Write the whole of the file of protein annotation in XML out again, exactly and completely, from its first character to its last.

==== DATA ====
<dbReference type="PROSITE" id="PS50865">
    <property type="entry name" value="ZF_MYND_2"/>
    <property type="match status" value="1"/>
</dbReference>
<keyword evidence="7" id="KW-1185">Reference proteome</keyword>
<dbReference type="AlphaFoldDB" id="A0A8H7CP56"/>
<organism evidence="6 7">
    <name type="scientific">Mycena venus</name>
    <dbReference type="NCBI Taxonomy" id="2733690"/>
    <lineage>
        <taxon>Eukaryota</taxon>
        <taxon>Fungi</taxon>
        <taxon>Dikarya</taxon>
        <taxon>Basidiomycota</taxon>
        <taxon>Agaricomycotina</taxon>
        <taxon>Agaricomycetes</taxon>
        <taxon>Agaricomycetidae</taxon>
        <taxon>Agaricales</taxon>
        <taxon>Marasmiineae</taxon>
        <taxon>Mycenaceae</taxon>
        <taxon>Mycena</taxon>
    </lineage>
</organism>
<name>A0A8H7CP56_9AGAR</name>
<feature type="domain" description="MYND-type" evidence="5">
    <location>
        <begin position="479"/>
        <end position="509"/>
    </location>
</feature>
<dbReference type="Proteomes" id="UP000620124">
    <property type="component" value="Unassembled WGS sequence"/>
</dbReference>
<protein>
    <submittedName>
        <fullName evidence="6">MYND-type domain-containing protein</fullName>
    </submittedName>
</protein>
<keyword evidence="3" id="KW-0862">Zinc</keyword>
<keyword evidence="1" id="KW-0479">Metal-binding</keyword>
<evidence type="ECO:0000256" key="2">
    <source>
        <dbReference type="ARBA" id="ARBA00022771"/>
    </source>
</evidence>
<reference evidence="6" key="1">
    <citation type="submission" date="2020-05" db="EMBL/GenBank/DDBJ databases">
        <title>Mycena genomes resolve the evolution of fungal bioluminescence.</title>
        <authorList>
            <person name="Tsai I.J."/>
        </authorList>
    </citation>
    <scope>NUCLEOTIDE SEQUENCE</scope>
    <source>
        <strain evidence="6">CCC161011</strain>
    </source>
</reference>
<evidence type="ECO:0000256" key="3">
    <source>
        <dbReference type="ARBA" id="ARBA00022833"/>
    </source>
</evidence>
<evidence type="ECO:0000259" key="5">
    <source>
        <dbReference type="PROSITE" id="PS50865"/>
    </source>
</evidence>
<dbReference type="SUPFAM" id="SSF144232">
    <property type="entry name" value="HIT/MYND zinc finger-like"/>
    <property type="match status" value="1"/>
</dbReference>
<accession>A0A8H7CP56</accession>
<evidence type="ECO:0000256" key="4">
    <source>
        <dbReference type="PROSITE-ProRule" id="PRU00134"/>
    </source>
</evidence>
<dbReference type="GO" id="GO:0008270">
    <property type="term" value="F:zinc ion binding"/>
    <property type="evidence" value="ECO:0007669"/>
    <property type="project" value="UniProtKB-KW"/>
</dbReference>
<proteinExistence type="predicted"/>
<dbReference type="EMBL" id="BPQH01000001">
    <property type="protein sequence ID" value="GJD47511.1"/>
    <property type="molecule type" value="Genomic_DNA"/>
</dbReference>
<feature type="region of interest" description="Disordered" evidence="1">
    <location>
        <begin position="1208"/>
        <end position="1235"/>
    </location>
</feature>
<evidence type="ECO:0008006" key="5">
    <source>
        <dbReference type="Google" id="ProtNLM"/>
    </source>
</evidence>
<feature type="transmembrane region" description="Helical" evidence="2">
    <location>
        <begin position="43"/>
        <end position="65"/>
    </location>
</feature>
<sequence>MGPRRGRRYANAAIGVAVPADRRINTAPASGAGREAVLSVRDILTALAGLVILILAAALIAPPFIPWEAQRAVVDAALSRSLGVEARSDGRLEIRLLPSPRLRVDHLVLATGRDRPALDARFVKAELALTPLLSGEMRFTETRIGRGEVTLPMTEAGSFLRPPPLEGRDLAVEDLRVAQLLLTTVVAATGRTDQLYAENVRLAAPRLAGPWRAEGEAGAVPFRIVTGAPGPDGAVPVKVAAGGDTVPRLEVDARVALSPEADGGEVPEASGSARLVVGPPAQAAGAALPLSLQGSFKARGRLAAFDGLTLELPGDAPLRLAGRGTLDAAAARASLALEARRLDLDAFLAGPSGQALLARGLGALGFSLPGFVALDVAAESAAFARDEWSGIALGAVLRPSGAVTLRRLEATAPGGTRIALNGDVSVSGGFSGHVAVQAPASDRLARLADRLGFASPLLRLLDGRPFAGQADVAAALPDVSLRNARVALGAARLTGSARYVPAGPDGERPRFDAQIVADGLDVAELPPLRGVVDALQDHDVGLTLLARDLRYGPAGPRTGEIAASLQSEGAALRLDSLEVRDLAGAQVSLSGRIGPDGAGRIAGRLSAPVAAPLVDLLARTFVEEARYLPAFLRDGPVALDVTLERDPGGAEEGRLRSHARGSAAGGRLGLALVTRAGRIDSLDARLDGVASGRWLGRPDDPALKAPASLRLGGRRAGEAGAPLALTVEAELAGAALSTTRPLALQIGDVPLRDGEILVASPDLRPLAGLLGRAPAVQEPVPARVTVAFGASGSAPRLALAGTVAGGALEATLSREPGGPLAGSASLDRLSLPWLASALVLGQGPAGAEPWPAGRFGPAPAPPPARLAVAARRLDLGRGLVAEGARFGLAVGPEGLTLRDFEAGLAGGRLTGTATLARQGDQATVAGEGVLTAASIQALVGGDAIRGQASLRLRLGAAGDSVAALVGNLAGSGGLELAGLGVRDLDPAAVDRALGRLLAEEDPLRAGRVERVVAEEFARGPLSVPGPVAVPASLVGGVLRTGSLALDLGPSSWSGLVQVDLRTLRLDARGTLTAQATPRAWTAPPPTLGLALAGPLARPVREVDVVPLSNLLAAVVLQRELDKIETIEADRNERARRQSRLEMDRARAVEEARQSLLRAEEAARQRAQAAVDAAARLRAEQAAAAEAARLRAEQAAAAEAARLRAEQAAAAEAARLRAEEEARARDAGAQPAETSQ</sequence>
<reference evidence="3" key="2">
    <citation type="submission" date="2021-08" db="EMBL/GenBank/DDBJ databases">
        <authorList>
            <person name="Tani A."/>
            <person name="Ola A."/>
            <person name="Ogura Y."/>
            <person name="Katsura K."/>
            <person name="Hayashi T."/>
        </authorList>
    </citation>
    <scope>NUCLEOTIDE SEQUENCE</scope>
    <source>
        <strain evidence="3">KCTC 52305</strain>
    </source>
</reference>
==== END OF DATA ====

<dbReference type="PROSITE" id="PS50865">
    <property type="entry name" value="ZF_MYND_2"/>
    <property type="match status" value="1"/>
</dbReference>
<keyword evidence="7" id="KW-1185">Reference proteome</keyword>
<dbReference type="AlphaFoldDB" id="A0A8H7CP56"/>
<organism evidence="6 7">
    <name type="scientific">Mycena venus</name>
    <dbReference type="NCBI Taxonomy" id="2733690"/>
    <lineage>
        <taxon>Eukaryota</taxon>
        <taxon>Fungi</taxon>
        <taxon>Dikarya</taxon>
        <taxon>Basidiomycota</taxon>
        <taxon>Agaricomycotina</taxon>
        <taxon>Agaricomycetes</taxon>
        <taxon>Agaricomycetidae</taxon>
        <taxon>Agaricales</taxon>
        <taxon>Marasmiineae</taxon>
        <taxon>Mycenaceae</taxon>
        <taxon>Mycena</taxon>
    </lineage>
</organism>
<name>A0A8H7CP56_9AGAR</name>
<feature type="domain" description="MYND-type" evidence="5">
    <location>
        <begin position="479"/>
        <end position="509"/>
    </location>
</feature>
<dbReference type="Proteomes" id="UP000620124">
    <property type="component" value="Unassembled WGS sequence"/>
</dbReference>
<protein>
    <submittedName>
        <fullName evidence="6">MYND-type domain-containing protein</fullName>
    </submittedName>
</protein>
<keyword evidence="3" id="KW-0862">Zinc</keyword>
<keyword evidence="1" id="KW-0479">Metal-binding</keyword>
<evidence type="ECO:0000256" key="2">
    <source>
        <dbReference type="ARBA" id="ARBA00022771"/>
    </source>
</evidence>
<reference evidence="6" key="1">
    <citation type="submission" date="2020-05" db="EMBL/GenBank/DDBJ databases">
        <title>Mycena genomes resolve the evolution of fungal bioluminescence.</title>
        <authorList>
            <person name="Tsai I.J."/>
        </authorList>
    </citation>
    <scope>NUCLEOTIDE SEQUENCE</scope>
    <source>
        <strain evidence="6">CCC161011</strain>
    </source>
</reference>
<evidence type="ECO:0000256" key="3">
    <source>
        <dbReference type="ARBA" id="ARBA00022833"/>
    </source>
</evidence>
<evidence type="ECO:0000259" key="5">
    <source>
        <dbReference type="PROSITE" id="PS50865"/>
    </source>
</evidence>
<dbReference type="SUPFAM" id="SSF144232">
    <property type="entry name" value="HIT/MYND zinc finger-like"/>
    <property type="match status" value="1"/>
</dbReference>
<accession>A0A8H7CP56</accession>
<evidence type="ECO:0000256" key="4">
    <source>
        <dbReference type="PROSITE-ProRule" id="PRU00134"/>
    </source>
</evidence>
<dbReference type="GO" id="GO:0008270">
    <property type="term" value="F:zinc ion binding"/>
    <property type="evidence" value="ECO:0007669"/>
    <property type="project" value="UniProtKB-KW"/>
</dbReference>
<proteinExistence type="predicted"/>
<dbReference type="EMBL" id="BPQH01000001">
    <property type="protein sequence ID" value="GJD47511.1"/>
    <property type="molecule type" value="Genomic_DNA"/>
</dbReference>
<feature type="region of interest" description="Disordered" evidence="1">
    <location>
        <begin position="1208"/>
        <end position="1235"/>
    </location>
</feature>
<evidence type="ECO:0008006" key="5">
    <source>
        <dbReference type="Google" id="ProtNLM"/>
    </source>
</evidence>
<feature type="transmembrane region" description="Helical" evidence="2">
    <location>
        <begin position="43"/>
        <end position="65"/>
    </location>
</feature>
<sequence>MGPRRGRRYANAAIGVAVPADRRINTAPASGAGREAVLSVRDILTALAGLVILILAAALIAPPFIPWEAQRAVVDAALSRSLGVEARSDGRLEIRLLPSPRLRVDHLVLATGRDRPALDARFVKAELALTPLLSGEMRFTETRIGRGEVTLPMTEAGSFLRPPPLEGRDLAVEDLRVAQLLLTTVVAATGRTDQLYAENVRLAAPRLAGPWRAEGEAGAVPFRIVTGAPGPDGAVPVKVAAGGDTVPRLEVDARVALSPEADGGEVPEASGSARLVVGPPAQAAGAALPLSLQGSFKARGRLAAFDGLTLELPGDAPLRLAGRGTLDAAAARASLALEARRLDLDAFLAGPSGQALLARGLGALGFSLPGFVALDVAAESAAFARDEWSGIALGAVLRPSGAVTLRRLEATAPGGTRIALNGDVSVSGGFSGHVAVQAPASDRLARLADRLGFASPLLRLLDGRPFAGQADVAAALPDVSLRNARVALGAARLTGSARYVPAGPDGERPRFDAQIVADGLDVAELPPLRGVVDALQDHDVGLTLLARDLRYGPAGPRTGEIAASLQSEGAALRLDSLEVRDLAGAQVSLSGRIGPDGAGRIAGRLSAPVAAPLVDLLARTFVEEARYLPAFLRDGPVALDVTLERDPGGAEEGRLRSHARGSAAGGRLGLALVTRAGRIDSLDARLDGVASGRWLGRPDDPALKAPASLRLGGRRAGEAGAPLALTVEAELAGAALSTTRPLALQIGDVPLRDGEILVASPDLRPLAGLLGRAPAVQEPVPARVTVAFGASGSAPRLALAGTVAGGALEATLSREPGGPLAGSASLDRLSLPWLASALVLGQGPAGAEPWPAGRFGPAPAPPPARLAVAARRLDLGRGLVAEGARFGLAVGPEGLTLRDFEAGLAGGRLTGTATLARQGDQATVAGEGVLTAASIQALVGGDAIRGQASLRLRLGAAGDSVAALVGNLAGSGGLELAGLGVRDLDPAAVDRALGRLLAEEDPLRAGRVERVVAEEFARGPLSVPGPVAVPASLVGGVLRTGSLALDLGPSSWSGLVQVDLRTLRLDARGTLTAQATPRAWTAPPPTLGLALAGPLARPVREVDVVPLSNLLAAVVLQRELDKIETIEADRNERARRQSRLEMDRARAVEEARQSLLRAEEAARQRAQAAVDAAARLRAEQAAAAEAARLRAEQAAAAEAARLRAEQAAAAEAARLRAEEEARARDAGAQPAETSQ</sequence>
<reference evidence="3" key="2">
    <citation type="submission" date="2021-08" db="EMBL/GenBank/DDBJ databases">
        <authorList>
            <person name="Tani A."/>
            <person name="Ola A."/>
            <person name="Ogura Y."/>
            <person name="Katsura K."/>
            <person name="Hayashi T."/>
        </authorList>
    </citation>
    <scope>NUCLEOTIDE SEQUENCE</scope>
    <source>
        <strain evidence="3">KCTC 52305</strain>
    </source>
</reference>